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International Women’s Day 2017 – A spotlight on Hamlin Fistula Ethiopia

Posted by Katie Tweed on 2017-03-08

International Women’s Day is a special day for us here at My Friend Alice, as a business run by women, for women. It’s a time for us to reflect on the challenges we face as women, to rejoice in the successes we have had over the years and to celebrate the things that make women great.

Something that we like to do here is to use International Women’s Day as a chance to learn more about the things that we as privileged women can do to support other women. So, let us introduce Hamlin Fistula Ethiopia, an Australian charity that is actively working to change the lives of women living in horrific circumstances. We admire the work that this organisation does and wanted to share it with you all simply because we felt that we had to – a cause like this should be respected, admired and supported by as many people as possible. This is us, spreading the word. 

 

Image by Bruce Perry 2012

Image: Bruce Perry 2012 

We live in a country where giving birth, though painful, is relatively safe, so it might come as a surprise to you to know that around 300,000 women around the world die each year as a result of complications from pregnancy and childbirth. If midwives were present during birth, up to 90 per cent of these deaths could be prevented, according to the International Confederation of Midwives.

In addition to an increased death rate, in areas like rural Ethiopia, where there is no access to maternal health care, there is also an increased risk of injury. One of the worst things that can happen to a woman or girl is an obstetric fistula, an internal injury caused by an obstructed labour during childbirth. A woman can be left in agony for days, almost always losing her baby, and ends up with horrific internal damage that leaves them incontinent, isolated and ashamed – this is where Hamlin Fistula Ethiopia comes in.

 

Image by Mary F. Calvert 2016

Image: Mary F. Calvert 2016

Through surgery, rehabilitation and counselling, the organisation heals women who have suffered through an obstetric fistula injury, restoring their dignity – making them whole again.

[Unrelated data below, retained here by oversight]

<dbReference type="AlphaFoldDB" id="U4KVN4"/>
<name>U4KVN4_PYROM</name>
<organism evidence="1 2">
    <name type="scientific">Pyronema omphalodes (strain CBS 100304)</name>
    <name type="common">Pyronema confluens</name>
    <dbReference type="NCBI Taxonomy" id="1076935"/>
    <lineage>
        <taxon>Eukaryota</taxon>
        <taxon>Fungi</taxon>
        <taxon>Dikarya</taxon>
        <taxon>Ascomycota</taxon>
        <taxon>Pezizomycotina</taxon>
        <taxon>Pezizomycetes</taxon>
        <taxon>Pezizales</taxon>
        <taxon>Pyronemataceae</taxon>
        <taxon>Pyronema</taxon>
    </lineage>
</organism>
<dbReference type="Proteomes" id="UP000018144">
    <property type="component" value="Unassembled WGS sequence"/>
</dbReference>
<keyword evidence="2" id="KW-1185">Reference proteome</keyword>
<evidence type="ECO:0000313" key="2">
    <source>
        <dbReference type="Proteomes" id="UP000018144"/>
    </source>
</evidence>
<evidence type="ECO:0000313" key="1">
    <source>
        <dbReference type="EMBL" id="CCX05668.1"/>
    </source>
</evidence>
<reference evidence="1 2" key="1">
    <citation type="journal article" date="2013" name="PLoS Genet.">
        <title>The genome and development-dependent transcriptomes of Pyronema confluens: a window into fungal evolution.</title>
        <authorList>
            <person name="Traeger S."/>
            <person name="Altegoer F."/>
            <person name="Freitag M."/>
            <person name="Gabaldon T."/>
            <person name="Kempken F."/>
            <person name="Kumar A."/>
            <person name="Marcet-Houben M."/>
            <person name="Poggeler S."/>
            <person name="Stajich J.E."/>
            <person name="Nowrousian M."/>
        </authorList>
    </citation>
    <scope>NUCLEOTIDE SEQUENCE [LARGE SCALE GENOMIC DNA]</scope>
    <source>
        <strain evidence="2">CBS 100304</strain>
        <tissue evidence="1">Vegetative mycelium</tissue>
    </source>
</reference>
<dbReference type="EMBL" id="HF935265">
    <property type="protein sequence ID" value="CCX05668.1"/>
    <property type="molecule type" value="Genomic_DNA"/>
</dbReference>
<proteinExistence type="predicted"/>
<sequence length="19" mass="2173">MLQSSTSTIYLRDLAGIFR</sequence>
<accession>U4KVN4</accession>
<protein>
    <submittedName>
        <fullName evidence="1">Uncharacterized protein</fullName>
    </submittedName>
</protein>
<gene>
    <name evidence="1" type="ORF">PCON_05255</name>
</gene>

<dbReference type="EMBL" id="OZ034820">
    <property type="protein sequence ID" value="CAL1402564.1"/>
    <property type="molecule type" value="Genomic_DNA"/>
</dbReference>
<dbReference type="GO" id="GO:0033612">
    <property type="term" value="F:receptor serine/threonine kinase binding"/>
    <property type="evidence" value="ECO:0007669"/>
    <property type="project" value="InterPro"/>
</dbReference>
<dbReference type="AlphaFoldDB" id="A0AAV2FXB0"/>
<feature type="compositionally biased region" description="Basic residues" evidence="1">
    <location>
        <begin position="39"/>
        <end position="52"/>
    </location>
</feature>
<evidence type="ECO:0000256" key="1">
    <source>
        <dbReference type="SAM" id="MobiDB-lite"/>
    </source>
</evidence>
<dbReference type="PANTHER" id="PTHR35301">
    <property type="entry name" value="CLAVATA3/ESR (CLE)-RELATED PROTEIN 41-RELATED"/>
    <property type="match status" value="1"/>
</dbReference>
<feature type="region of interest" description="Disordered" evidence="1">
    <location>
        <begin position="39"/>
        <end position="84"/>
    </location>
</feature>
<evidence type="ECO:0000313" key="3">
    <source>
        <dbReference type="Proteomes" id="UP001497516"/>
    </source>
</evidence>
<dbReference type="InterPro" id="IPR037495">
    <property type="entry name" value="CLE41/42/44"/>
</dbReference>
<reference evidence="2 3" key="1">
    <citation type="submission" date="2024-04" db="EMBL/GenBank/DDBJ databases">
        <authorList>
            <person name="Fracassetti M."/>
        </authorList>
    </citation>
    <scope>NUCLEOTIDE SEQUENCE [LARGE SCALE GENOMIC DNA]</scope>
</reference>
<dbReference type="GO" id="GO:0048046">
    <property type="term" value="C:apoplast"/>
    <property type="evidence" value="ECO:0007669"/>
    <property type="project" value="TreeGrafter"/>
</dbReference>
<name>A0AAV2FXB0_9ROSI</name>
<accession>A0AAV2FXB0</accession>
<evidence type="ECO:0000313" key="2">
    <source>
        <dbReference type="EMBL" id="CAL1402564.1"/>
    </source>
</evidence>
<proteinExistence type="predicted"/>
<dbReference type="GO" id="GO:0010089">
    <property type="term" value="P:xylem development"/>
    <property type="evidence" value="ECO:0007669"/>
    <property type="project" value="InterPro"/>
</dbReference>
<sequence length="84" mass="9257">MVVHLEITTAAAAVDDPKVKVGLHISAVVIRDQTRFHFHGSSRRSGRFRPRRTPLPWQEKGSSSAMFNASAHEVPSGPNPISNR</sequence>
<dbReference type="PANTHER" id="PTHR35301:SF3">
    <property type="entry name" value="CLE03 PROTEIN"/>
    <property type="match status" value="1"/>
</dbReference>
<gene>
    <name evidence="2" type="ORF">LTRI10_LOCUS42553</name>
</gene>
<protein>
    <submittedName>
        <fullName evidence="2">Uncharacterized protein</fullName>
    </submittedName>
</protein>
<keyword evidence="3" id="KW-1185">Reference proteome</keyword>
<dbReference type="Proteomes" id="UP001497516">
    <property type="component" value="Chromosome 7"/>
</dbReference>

“These women have suffered more than any woman should be called upon to endure. To meet only one is to be profoundly moved and calls forth the utmost compassion that the human heart is capable of feeling,” said founder Dr Catherine Hamlin AC.

"These women have been neglected at the most important moment of their lives. We would never put up with this sort of suffering.”

The organisation believes in a world where all women are able to deliver their baby safely and where childbirth injuries are a thing of the past, which is why they also focus on education and prevention.

 

Image by Joni Kabana 2014

Image: Joni Kabana 2014

Dr Hamlin is passionate about creating awareness of these issues, so that more help can be provided.

“I just want the world to know that there are women suffering and there’s something that can be done about it,” she said.

“My dream is to eradicate obstetric fistula from Ethiopia. I won’t achieve this in my lifetime, but you can in yours."

Hamlin Fistula Ethiopia has restored the health and dignity of over 50,000 women who have suffered obstetric fistula, with every donation helping to empower them - incredibly, an amount as small as $50 can provide long-term physiotherapy for one patient.

You can make a donation here: Hamlin Fistula Ethiopia

More information about founder, Catherine Hamlin, a woman we admire, you can read out blog post here

 


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